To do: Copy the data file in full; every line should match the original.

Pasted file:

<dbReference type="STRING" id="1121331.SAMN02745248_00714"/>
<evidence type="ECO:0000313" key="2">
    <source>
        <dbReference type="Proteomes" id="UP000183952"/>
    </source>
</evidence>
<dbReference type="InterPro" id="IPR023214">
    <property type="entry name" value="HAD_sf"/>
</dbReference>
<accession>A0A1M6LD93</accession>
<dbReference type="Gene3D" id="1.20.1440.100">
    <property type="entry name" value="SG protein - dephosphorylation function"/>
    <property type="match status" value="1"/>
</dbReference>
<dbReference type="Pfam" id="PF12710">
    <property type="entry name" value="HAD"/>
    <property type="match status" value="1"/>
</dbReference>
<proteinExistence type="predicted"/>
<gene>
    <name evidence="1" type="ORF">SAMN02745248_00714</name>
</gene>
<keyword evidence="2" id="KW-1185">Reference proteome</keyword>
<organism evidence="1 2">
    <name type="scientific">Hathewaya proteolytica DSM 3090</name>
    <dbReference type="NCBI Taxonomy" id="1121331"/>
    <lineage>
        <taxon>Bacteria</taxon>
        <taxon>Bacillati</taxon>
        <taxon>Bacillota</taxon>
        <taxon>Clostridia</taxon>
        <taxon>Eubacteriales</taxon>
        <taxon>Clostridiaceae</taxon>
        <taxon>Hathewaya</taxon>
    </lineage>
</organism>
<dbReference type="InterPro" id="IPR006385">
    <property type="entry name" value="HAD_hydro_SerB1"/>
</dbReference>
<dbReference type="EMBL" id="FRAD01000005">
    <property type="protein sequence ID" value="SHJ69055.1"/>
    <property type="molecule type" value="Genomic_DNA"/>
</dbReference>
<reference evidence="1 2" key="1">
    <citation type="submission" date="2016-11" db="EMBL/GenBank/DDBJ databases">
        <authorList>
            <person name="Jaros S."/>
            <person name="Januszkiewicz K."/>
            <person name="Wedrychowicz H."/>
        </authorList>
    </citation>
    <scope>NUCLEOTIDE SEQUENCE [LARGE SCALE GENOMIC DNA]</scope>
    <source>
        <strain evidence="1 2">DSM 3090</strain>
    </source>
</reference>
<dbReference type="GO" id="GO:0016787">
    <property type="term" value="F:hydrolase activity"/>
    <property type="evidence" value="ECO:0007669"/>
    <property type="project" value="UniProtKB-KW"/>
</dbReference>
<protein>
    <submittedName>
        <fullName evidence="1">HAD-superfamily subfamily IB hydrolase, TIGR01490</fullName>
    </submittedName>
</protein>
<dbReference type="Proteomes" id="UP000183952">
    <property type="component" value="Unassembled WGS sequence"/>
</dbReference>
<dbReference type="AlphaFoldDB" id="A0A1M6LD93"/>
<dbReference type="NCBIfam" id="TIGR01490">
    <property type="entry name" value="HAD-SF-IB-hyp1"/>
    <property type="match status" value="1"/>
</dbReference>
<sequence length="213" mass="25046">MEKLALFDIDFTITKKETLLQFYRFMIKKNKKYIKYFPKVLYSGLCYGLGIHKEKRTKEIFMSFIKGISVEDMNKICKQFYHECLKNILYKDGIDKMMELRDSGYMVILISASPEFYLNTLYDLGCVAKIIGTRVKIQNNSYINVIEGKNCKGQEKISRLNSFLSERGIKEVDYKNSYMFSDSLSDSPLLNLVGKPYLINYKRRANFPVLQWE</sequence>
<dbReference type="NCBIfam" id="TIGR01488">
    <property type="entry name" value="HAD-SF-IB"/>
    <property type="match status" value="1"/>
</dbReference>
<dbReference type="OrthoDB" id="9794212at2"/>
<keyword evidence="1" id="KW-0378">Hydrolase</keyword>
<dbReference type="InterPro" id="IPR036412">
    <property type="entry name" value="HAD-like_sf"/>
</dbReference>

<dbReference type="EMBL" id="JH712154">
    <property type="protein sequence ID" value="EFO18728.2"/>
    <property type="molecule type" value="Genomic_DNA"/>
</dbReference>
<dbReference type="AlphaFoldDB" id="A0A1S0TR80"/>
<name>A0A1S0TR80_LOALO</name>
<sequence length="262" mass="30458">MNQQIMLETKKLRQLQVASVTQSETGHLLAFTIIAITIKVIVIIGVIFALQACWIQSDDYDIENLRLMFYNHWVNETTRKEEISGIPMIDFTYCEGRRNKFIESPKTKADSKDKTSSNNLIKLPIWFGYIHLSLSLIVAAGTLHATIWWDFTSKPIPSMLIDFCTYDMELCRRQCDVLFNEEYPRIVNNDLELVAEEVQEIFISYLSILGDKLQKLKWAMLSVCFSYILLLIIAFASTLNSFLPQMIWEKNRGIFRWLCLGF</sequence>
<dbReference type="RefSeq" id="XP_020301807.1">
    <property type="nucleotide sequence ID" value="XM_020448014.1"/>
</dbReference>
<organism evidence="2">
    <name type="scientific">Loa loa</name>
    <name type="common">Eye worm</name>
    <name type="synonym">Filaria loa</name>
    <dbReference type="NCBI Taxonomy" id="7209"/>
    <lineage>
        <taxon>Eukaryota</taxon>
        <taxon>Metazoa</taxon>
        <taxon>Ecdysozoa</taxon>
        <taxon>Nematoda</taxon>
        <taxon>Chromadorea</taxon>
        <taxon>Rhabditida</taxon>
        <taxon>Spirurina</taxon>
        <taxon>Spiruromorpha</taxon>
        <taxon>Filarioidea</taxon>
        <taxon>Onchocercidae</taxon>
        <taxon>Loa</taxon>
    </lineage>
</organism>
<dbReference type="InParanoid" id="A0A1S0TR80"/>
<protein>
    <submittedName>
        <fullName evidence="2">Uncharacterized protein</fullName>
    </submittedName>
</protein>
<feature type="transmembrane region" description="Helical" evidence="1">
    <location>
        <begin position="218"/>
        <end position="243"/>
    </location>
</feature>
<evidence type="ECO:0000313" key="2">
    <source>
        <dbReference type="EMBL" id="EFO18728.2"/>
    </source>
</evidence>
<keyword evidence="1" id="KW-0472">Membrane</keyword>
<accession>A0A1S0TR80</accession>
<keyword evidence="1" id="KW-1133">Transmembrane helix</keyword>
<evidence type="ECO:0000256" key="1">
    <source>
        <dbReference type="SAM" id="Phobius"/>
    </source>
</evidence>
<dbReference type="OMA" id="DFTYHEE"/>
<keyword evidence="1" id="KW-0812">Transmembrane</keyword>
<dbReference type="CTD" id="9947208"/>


<dbReference type="STRING" id="1121331.SAMN02745248_00714"/>
<evidence type="ECO:0000313" key="2">
    <source>
        <dbReference type="Proteomes" id="UP000183952"/>
    </source>
</evidence>
<dbReference type="InterPro" id="IPR023214">
    <property type="entry name" value="HAD_sf"/>
</dbReference>
<accession>A0A1M6LD93</accession>
<dbReference type="Gene3D" id="1.20.1440.100">
    <property type="entry name" value="SG protein - dephosphorylation function"/>
    <property type="match status" value="1"/>
</dbReference>
<dbReference type="Pfam" id="PF12710">
    <property type="entry name" value="HAD"/>
    <property type="match status" value="1"/>
</dbReference>
<proteinExistence type="predicted"/>
<gene>
    <name evidence="1" type="ORF">SAMN02745248_00714</name>
</gene>
<keyword evidence="2" id="KW-1185">Reference proteome</keyword>
<organism evidence="1 2">
    <name type="scientific">Hathewaya proteolytica DSM 3090</name>
    <dbReference type="NCBI Taxonomy" id="1121331"/>
    <lineage>
        <taxon>Bacteria</taxon>
        <taxon>Bacillati</taxon>
        <taxon>Bacillota</taxon>
        <taxon>Clostridia</taxon>
        <taxon>Eubacteriales</taxon>
        <taxon>Clostridiaceae</taxon>
        <taxon>Hathewaya</taxon>
    </lineage>
</organism>
<dbReference type="InterPro" id="IPR006385">
    <property type="entry name" value="HAD_hydro_SerB1"/>
</dbReference>
<dbReference type="EMBL" id="FRAD01000005">
    <property type="protein sequence ID" value="SHJ69055.1"/>
    <property type="molecule type" value="Genomic_DNA"/>
</dbReference>
<reference evidence="1 2" key="1">
    <citation type="submission" date="2016-11" db="EMBL/GenBank/DDBJ databases">
        <authorList>
            <person name="Jaros S."/>
            <person name="Januszkiewicz K."/>
            <person name="Wedrychowicz H."/>
        </authorList>
    </citation>
    <scope>NUCLEOTIDE SEQUENCE [LARGE SCALE GENOMIC DNA]</scope>
    <source>
        <strain evidence="1 2">DSM 3090</strain>
    </source>
</reference>
<dbReference type="GO" id="GO:0016787">
    <property type="term" value="F:hydrolase activity"/>
    <property type="evidence" value="ECO:0007669"/>
    <property type="project" value="UniProtKB-KW"/>
</dbReference>
<protein>
    <submittedName>
        <fullName evidence="1">HAD-superfamily subfamily IB hydrolase, TIGR01490</fullName>
    </submittedName>
</protein>
<dbReference type="Proteomes" id="UP000183952">
    <property type="component" value="Unassembled WGS sequence"/>
</dbReference>
<dbReference type="AlphaFoldDB" id="A0A1M6LD93"/>
<dbReference type="NCBIfam" id="TIGR01490">
    <property type="entry name" value="HAD-SF-IB-hyp1"/>
    <property type="match status" value="1"/>
</dbReference>
<sequence length="213" mass="25046">MEKLALFDIDFTITKKETLLQFYRFMIKKNKKYIKYFPKVLYSGLCYGLGIHKEKRTKEIFMSFIKGISVEDMNKICKQFYHECLKNILYKDGIDKMMELRDSGYMVILISASPEFYLNTLYDLGCVAKIIGTRVKIQNNSYINVIEGKNCKGQEKISRLNSFLSERGIKEVDYKNSYMFSDSLSDSPLLNLVGKPYLINYKRRANFPVLQWE</sequence>
<dbReference type="NCBIfam" id="TIGR01488">
    <property type="entry name" value="HAD-SF-IB"/>
    <property type="match status" value="1"/>
</dbReference>
<dbReference type="OrthoDB" id="9794212at2"/>
<keyword evidence="1" id="KW-0378">Hydrolase</keyword>
<dbReference type="InterPro" id="IPR036412">
    <property type="entry name" value="HAD-like_sf"/>
</dbReference>

<dbReference type="EMBL" id="JH712154">
    <property type="protein sequence ID" value="EFO18728.2"/>
    <property type="molecule type" value="Genomic_DNA"/>
</dbReference>
<dbReference type="AlphaFoldDB" id="A0A1S0TR80"/>
<name>A0A1S0TR80_LOALO</name>
<sequence length="262" mass="30458">MNQQIMLETKKLRQLQVASVTQSETGHLLAFTIIAITIKVIVIIGVIFALQACWIQSDDYDIENLRLMFYNHWVNETTRKEEISGIPMIDFTYCEGRRNKFIESPKTKADSKDKTSSNNLIKLPIWFGYIHLSLSLIVAAGTLHATIWWDFTSKPIPSMLIDFCTYDMELCRRQCDVLFNEEYPRIVNNDLELVAEEVQEIFISYLSILGDKLQKLKWAMLSVCFSYILLLIIAFASTLNSFLPQMIWEKNRGIFRWLCLGF</sequence>
<dbReference type="RefSeq" id="XP_020301807.1">
    <property type="nucleotide sequence ID" value="XM_020448014.1"/>
</dbReference>
<organism evidence="2">
    <name type="scientific">Loa loa</name>
    <name type="common">Eye worm</name>
    <name type="synonym">Filaria loa</name>
    <dbReference type="NCBI Taxonomy" id="7209"/>
    <lineage>
        <taxon>Eukaryota</taxon>
        <taxon>Metazoa</taxon>
        <taxon>Ecdysozoa</taxon>
        <taxon>Nematoda</taxon>
        <taxon>Chromadorea</taxon>
        <taxon>Rhabditida</taxon>
        <taxon>Spirurina</taxon>
        <taxon>Spiruromorpha</taxon>
        <taxon>Filarioidea</taxon>
        <taxon>Onchocercidae</taxon>
        <taxon>Loa</taxon>
    </lineage>
</organism>
<dbReference type="InParanoid" id="A0A1S0TR80"/>
<protein>
    <submittedName>
        <fullName evidence="2">Uncharacterized protein</fullName>
    </submittedName>
</protein>
<feature type="transmembrane region" description="Helical" evidence="1">
    <location>
        <begin position="218"/>
        <end position="243"/>
    </location>
</feature>
<evidence type="ECO:0000313" key="2">
    <source>
        <dbReference type="EMBL" id="EFO18728.2"/>
    </source>
</evidence>
<keyword evidence="1" id="KW-0472">Membrane</keyword>
<accession>A0A1S0TR80</accession>
<keyword evidence="1" id="KW-1133">Transmembrane helix</keyword>
<evidence type="ECO:0000256" key="1">
    <source>
        <dbReference type="SAM" id="Phobius"/>
    </source>
</evidence>
<dbReference type="OMA" id="DFTYHEE"/>
<keyword evidence="1" id="KW-0812">Transmembrane</keyword>
<dbReference type="CTD" id="9947208"/>